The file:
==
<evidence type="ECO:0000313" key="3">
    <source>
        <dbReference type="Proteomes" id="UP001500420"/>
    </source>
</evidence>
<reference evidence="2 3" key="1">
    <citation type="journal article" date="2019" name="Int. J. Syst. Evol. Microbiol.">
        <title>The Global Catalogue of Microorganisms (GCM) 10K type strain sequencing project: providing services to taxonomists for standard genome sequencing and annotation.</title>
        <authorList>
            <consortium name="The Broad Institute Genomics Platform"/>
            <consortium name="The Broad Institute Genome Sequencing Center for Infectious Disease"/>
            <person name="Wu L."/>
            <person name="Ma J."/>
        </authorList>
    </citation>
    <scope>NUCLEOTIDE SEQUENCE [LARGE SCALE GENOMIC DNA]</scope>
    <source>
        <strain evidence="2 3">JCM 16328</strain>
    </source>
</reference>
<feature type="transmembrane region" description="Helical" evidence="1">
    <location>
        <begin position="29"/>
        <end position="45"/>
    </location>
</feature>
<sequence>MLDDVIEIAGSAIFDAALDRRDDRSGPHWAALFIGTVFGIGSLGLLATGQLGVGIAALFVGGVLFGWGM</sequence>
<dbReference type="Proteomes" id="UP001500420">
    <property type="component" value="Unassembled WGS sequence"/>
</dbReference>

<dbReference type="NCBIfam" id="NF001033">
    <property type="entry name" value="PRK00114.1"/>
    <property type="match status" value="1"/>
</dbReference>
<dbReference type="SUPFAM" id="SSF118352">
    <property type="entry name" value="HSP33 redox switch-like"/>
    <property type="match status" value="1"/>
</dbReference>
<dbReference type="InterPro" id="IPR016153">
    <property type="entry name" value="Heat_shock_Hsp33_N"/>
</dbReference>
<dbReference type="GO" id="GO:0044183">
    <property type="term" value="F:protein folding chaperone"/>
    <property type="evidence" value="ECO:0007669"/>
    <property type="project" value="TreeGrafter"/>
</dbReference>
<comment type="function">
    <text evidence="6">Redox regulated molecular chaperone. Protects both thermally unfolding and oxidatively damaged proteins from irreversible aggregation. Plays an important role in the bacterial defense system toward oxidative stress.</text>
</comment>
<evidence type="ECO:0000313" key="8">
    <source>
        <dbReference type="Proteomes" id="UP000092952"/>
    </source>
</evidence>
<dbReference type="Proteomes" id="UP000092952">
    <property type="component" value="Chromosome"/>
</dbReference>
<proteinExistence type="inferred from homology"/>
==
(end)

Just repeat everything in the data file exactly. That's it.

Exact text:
<evidence type="ECO:0000313" key="3">
    <source>
        <dbReference type="Proteomes" id="UP001500420"/>
    </source>
</evidence>
<reference evidence="2 3" key="1">
    <citation type="journal article" date="2019" name="Int. J. Syst. Evol. Microbiol.">
        <title>The Global Catalogue of Microorganisms (GCM) 10K type strain sequencing project: providing services to taxonomists for standard genome sequencing and annotation.</title>
        <authorList>
            <consortium name="The Broad Institute Genomics Platform"/>
            <consortium name="The Broad Institute Genome Sequencing Center for Infectious Disease"/>
            <person name="Wu L."/>
            <person name="Ma J."/>
        </authorList>
    </citation>
    <scope>NUCLEOTIDE SEQUENCE [LARGE SCALE GENOMIC DNA]</scope>
    <source>
        <strain evidence="2 3">JCM 16328</strain>
    </source>
</reference>
<feature type="transmembrane region" description="Helical" evidence="1">
    <location>
        <begin position="29"/>
        <end position="45"/>
    </location>
</feature>
<sequence>MLDDVIEIAGSAIFDAALDRRDDRSGPHWAALFIGTVFGIGSLGLLATGQLGVGIAALFVGGVLFGWGM</sequence>
<dbReference type="Proteomes" id="UP001500420">
    <property type="component" value="Unassembled WGS sequence"/>
</dbReference>

<dbReference type="NCBIfam" id="NF001033">
    <property type="entry name" value="PRK00114.1"/>
    <property type="match status" value="1"/>
</dbReference>
<dbReference type="SUPFAM" id="SSF118352">
    <property type="entry name" value="HSP33 redox switch-like"/>
    <property type="match status" value="1"/>
</dbReference>
<dbReference type="InterPro" id="IPR016153">
    <property type="entry name" value="Heat_shock_Hsp33_N"/>
</dbReference>
<dbReference type="GO" id="GO:0044183">
    <property type="term" value="F:protein folding chaperone"/>
    <property type="evidence" value="ECO:0007669"/>
    <property type="project" value="TreeGrafter"/>
</dbReference>
<comment type="function">
    <text evidence="6">Redox regulated molecular chaperone. Protects both thermally unfolding and oxidatively damaged proteins from irreversible aggregation. Plays an important role in the bacterial defense system toward oxidative stress.</text>
</comment>
<evidence type="ECO:0000313" key="8">
    <source>
        <dbReference type="Proteomes" id="UP000092952"/>
    </source>
</evidence>
<dbReference type="Proteomes" id="UP000092952">
    <property type="component" value="Chromosome"/>
</dbReference>
<proteinExistence type="inferred from homology"/>